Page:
The success of AIM, especially around 2006 to 2007, was based in large part on its ability to attract companies from around the world. Chief executives from Asia to America saw the London Stock Exchange’s junior market as the place to go if you wanted the funds to satiate your ambition.
At Kerman & Co LLP, a law firm with 11 partners, it’s the international spread of clients that has seen the firm prosper during these decidedly harsher times. Kerman’s speciality lies with small-caps in the natural resources and energy sectors, operating in far flung locations such as Australia, Cameroon, Kazakhstan, Mongolia, Niger, Russia and South Africa.
Keith Dempster, corporate finance partner for Kerman & Co LLP, says: ‘This recession hasn’t impacted in the same way consistently around the globe. In the UK, we’re very focused on the problems of the banks and the resulting credit crunch.’
On the deal side, Dempster says he currently has a number of M&A transactions ‘on the go’, but he acknowledges that the type of work has changed: ‘The difference in activity is that the deals are asset driven and it’s trade buyers as opposed to financial acquirers. People are taking longer to do the deals because they need to integrate the target companies and assets to make them work, rather than just buying something to try and make a quick return.’
Moreover, there is greater competition in terms of pricing. ‘People are closely examining fee estimates and we’ve been flexible and applied innovative fee structures where appropriate. There are advisers out there who appear to be offering their services for silly money. Some advisers are obviously hurting badly.’
Inevitably, acquirers are keen to make sure there aren’t any skeletons in the closet of a target company so due diligence has come to the fore. ‘The people with cash on AIM are the ones who are able to buy up businesses, and the deals are taking longer as the due diligence is more detailed. The other point here is that advisers have got more time on their hands and can do things thoroughly, rather than rushing through it.’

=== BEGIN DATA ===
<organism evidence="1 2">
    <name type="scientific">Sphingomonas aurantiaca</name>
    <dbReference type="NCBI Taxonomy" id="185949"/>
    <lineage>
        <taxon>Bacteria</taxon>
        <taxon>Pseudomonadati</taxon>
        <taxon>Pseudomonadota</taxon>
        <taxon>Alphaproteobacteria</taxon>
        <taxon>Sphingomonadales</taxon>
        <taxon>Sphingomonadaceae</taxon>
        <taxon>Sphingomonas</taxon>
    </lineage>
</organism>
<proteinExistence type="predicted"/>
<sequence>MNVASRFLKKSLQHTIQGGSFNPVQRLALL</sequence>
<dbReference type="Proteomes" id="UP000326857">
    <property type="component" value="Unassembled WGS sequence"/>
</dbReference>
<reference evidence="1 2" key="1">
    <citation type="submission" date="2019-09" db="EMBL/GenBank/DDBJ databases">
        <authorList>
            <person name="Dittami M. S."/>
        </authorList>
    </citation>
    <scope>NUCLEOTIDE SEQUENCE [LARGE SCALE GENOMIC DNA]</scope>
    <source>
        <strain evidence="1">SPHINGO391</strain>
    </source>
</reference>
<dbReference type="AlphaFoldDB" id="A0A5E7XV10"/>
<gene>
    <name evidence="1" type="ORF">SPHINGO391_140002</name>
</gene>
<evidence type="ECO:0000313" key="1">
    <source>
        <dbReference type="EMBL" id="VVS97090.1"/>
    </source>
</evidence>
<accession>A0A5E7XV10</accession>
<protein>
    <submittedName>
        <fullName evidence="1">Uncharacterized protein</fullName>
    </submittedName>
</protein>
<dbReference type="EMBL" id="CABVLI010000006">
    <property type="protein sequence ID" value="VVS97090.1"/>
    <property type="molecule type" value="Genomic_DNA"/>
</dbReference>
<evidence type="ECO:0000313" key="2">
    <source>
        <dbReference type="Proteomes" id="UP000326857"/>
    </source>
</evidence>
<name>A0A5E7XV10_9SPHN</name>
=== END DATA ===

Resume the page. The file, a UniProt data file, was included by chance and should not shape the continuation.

Dempster argues that companies are using their paper to fund deals. ‘Companies will need to go out and raise equity even if it’s only to match what is being provided by the banks,’ he comments, adding that the loan-to-value ratio offered by banks is now much lower, hovering at around the 60 per cent mark.
Given the cost of being registered on AIM and the lack of liquidity for the companies with a sub-£50 million market cap, Dempster suggests there could be a real role for PLUS Markets to play as the economy picks up. ‘Companies will be asking themselves whether they should be on AIM – so they may be considering if they should move to PLUS. Maybe the change won’t happen just yet, as many will be on fixed-term retainers with nomads and brokers, and I still believe that most people think that life post the recession will be the same as before it started. It won’t be.’
For Dempster, PLUS Markets could ‘become what AIM was when it started out’. He is encouraged by the number of Chinese and Irish companies listing on PLUS, but notes that there is still work to be done to really get the exchange noticed by brokers. He feels that a shake-up of some description among small-caps is inevitable once confidence returns and chief executives start thinking about the future as opposed to cash flow.
Given the range of secondary fundraising transactions Kerman & Co has worked on recently, such as Victoria Oil & Gas raising £16 million and Metals Exploration generating £12 million, it’s evident that maintaining an international presence will be essential over the coming months. Says Dempster: ‘Those countries that aren’t so reliant on the banking system as part of their economy and have valuable resources aren’t in such a bad situation.’